Standing Stones in Cornwall

cornwall standing stone

The Cheesewring
Natural, rather than man made, the Cheesewring near Minions on the southern edge of Bodmin Moor, is a series of giant flat boulders, some over 30 feet in circumference, with the largest ones sitting on the smaller ones.Although formed by natural erosion, the Cornish folklore blames Giants for them being there
The tale is that the Giants were annoyed that the Saints were getting a better deal than they were. St Tue, a particularly small saint, heard the Giants arguing about the best way to rid Cornwall of Saints. He decided to challenge the leader of the Giants, Uther, a particularly large and strong giant, to a trial of strength. The deal was that if the giants won, then the saints would leave Cornwall forever, but if the saints won the giants would convert to Christianity.
twelve large rocks were gathered for the contest. Uther picked up the smallest rock and hurled it onto the summit of Stowes Hill. St Tue, getting heavenly help, picked up a larger rock, and managed to throw it exactly the same distance, landing on the smaller first rock. The contest continued with larger rocks piling on smaller ones, until Uther failed with the last rock, and it rolled back down the hill where St Tue picked it up and hurled it (with the help of the angels) onto the top of the heap.
The saints won, and the giants under Uther abandoned their sinful ways. And the Cheesewring remains to this day as a reminder of the struggle between the Giants and the Saints in Cornwall.The Cheesewring is associated with Daniel Gumb, a local stonecutter whose work is to be found in Linkinhorne churchyard. It is said that Daniel lived in a cave beneath the Cheesewring and that many of his designs could be seen carved in the granite of the cave, but the cave collapsed and all that remains is 'D Gumb 1735', which was carved above the cave entrance.
Duloe Stone Circle
Duloe is a small village north of Looe. The stone circle consists of 8 stones, that unusually have been made of quartz


The Hurlers of St Cleer
A memorial to the perils of playing games on a Sunday. The Hurlers are a line of three stone circles on the edge of Bodmin Moor not far from Liskeard, ranging in diameter from 108 feet to 140 feet, and dating from about 1500 BC. their original purpose was probably something to do with the druids, but today nobody knows. However legend tells of St Cleer himself being responsible for their creation. Local men playing hurling on a Sunday, refused St Cleer's demands that they desist hurling and go to church. St Cleer was angered by their refusal, and he turned them to stone to play hurling forever on the Moor.


King Doniert's Stone
An inscribed stone near Dobwalls which translates as " Doniert ordered this cross for the good of his soul" He is thought to have been a ninth century king who drowned in the River Fowey.

Lanyon Quoit
Between Penzance and lands End, King Arthur is said to have used the stone top as a dining table just before his last battle. This burial chamber is well preserved, and the impressive top stone measures 15 feet by 10 feet. Maneuvering such massive slabs from a quarry to their final resting place would have been a huge undertaking for Bronze Age man.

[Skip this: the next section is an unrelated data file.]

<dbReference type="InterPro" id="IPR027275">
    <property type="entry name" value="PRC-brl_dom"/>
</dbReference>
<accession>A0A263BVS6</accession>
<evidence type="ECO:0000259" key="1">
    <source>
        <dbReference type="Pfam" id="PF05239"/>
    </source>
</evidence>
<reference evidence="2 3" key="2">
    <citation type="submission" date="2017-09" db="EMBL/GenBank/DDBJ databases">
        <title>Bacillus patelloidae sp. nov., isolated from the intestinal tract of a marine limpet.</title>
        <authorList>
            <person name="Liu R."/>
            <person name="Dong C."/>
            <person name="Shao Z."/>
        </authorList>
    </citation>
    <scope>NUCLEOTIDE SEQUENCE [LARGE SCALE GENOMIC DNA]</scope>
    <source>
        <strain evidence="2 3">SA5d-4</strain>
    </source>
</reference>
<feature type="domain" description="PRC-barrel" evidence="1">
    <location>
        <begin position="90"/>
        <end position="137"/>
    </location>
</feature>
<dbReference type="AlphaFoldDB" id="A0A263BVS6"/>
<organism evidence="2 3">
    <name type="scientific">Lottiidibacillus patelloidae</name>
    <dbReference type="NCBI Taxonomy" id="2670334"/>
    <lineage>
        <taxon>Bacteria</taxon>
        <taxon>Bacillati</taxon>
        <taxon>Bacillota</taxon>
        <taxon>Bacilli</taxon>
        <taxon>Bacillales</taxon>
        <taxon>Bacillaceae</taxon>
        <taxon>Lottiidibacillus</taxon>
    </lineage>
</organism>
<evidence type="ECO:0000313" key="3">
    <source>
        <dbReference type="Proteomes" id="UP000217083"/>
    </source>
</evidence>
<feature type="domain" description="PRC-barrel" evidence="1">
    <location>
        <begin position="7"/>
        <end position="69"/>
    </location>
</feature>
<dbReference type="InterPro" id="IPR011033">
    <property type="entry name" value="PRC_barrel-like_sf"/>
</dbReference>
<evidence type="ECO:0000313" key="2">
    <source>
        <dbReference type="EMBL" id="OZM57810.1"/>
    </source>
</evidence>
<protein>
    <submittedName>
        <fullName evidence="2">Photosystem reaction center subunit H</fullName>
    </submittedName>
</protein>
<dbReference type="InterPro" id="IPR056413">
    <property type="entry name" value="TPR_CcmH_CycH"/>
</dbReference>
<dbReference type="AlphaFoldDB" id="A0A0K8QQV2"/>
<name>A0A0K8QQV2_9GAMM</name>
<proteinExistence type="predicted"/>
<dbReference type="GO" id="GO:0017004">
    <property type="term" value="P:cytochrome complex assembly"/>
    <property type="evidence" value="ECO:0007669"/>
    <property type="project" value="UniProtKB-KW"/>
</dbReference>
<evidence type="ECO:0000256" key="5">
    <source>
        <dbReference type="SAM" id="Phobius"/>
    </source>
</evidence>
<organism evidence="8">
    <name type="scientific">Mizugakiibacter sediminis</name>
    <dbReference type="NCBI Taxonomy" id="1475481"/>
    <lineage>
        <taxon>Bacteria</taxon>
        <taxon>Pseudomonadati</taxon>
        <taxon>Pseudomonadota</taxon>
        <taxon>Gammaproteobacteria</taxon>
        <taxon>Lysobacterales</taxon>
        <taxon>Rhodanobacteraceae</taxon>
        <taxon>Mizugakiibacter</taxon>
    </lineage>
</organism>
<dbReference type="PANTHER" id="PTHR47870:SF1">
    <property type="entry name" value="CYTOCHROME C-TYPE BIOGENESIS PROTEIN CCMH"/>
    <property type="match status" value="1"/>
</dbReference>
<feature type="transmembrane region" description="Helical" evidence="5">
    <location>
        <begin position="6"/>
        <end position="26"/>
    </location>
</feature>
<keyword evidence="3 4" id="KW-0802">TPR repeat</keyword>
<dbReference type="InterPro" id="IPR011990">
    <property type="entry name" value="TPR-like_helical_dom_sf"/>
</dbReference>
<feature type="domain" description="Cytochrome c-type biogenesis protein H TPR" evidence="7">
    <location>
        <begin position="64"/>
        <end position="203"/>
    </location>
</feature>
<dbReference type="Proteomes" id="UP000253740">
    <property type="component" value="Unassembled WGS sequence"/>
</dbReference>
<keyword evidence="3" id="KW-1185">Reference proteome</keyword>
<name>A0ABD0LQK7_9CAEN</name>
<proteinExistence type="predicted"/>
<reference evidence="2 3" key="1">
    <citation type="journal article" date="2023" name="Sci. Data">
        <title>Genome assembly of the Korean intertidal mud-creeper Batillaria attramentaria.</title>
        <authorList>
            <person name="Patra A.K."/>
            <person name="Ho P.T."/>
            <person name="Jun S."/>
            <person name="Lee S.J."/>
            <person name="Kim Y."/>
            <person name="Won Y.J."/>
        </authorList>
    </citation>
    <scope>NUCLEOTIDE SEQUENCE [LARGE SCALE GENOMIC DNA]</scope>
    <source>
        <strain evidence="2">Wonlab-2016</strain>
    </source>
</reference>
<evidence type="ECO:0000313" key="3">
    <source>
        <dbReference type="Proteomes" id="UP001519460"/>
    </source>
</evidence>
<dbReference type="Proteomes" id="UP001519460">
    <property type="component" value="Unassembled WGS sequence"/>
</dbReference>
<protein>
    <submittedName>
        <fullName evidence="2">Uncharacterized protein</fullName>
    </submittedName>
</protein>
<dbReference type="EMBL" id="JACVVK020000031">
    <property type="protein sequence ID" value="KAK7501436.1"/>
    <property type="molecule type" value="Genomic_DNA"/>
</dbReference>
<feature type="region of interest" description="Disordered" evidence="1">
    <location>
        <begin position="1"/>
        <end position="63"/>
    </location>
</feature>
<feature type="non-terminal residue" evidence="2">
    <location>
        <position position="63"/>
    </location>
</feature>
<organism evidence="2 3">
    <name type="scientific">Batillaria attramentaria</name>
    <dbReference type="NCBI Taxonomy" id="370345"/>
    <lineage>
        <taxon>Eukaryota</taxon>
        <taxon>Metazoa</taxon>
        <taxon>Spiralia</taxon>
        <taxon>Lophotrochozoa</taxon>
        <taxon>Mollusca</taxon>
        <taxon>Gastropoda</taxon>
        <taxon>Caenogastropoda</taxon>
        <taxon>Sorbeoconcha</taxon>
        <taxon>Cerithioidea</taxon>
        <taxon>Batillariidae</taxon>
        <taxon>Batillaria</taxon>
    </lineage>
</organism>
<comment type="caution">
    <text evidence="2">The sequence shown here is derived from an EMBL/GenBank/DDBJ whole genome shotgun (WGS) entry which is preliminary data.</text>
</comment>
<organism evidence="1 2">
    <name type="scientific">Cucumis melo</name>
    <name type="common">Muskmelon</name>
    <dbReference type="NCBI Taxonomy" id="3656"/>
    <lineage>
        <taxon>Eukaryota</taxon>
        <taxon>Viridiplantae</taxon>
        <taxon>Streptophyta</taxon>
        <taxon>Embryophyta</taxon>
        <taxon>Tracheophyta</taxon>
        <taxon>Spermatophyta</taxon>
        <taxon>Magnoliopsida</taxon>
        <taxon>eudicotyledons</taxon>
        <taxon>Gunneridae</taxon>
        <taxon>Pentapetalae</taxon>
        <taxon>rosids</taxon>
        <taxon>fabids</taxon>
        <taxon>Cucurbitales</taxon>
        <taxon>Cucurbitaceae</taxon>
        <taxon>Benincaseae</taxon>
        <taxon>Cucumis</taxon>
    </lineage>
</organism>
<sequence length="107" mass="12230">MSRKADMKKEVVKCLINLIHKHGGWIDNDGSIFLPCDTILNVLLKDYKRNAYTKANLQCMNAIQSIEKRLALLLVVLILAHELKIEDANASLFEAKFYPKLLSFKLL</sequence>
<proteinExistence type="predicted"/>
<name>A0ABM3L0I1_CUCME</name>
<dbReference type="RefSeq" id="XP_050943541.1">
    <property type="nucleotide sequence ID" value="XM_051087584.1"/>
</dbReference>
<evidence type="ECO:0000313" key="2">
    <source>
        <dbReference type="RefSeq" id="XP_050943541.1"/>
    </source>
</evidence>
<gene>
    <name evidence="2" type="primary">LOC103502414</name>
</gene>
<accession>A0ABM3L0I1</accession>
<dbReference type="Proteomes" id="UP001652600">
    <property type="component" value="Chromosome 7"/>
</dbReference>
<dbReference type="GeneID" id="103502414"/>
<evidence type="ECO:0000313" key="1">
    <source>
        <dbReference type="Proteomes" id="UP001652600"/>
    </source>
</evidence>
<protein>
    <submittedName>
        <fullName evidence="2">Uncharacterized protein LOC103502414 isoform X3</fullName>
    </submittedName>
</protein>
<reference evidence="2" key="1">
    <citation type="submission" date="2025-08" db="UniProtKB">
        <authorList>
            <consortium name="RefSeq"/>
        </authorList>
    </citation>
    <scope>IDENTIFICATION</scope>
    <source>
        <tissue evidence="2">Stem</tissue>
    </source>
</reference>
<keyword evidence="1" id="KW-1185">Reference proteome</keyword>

Near Madron, on the Lands End peninsula, the men-an-Tol is an upright circular stone with a hole in the middle. On either side it is flanked by two upright stones. It is now thought that this was an early astronomical observatory. It is also known as the Devil's Eye
It is known locally as the Crick Stone, and is believed to have healing powers for a crick in the back. Legend said that if someone with a health problem crawled through the hole nine times, then they would be cured. Children suffering from rickets were passed naked through the hole three times. It has also for obvious reasons been considered to be a fertility symbol.


Men Scryfa
The name means inscribed stone, and it is one of several standing stones along the Tinners Way (a modern long distance footpath) including the Men-an-Tol. There is an inscription on the stone in Latin "Rialobrani Cunovali Filii" meaning Rialobran, son of Cunoval. It is thought to be the tombstone of a king killed in the 6th century Battle of Gendhal Moor. The stone is nine feet high, and the legend is that the king was as tall as that. he is said to be buried under the stone, complete with his treasures and weapons.


The Merry Maidens and the Pipers
At Boleigh near Lands End, the Merry Maidens are a group of 19 stones in a large circle 70 feet in diameter.Legends says that 19 maidens on their way to church on a Sunday were distracted by the Pipers playing a dance. They started to dance, but a thunderbolt came to punish them for dancing and piping on the Sabbath. the Maidens are in one field, and the two tall standing stones called the Pipers are a few hundred yards away.


Trethevy Quoit
Near Liskeard, a very impressive Quoit. Quoits were megalithic chamber tombs, and are about 4000 years old. Trevethy Quoit is particularly well preserved (many of these burial chambers have been destroyed over the years by farming, and by the effects of the weather). Burial chambers like this would have held twenty or thirty corpses, who would have been buried with their treasures and weapons

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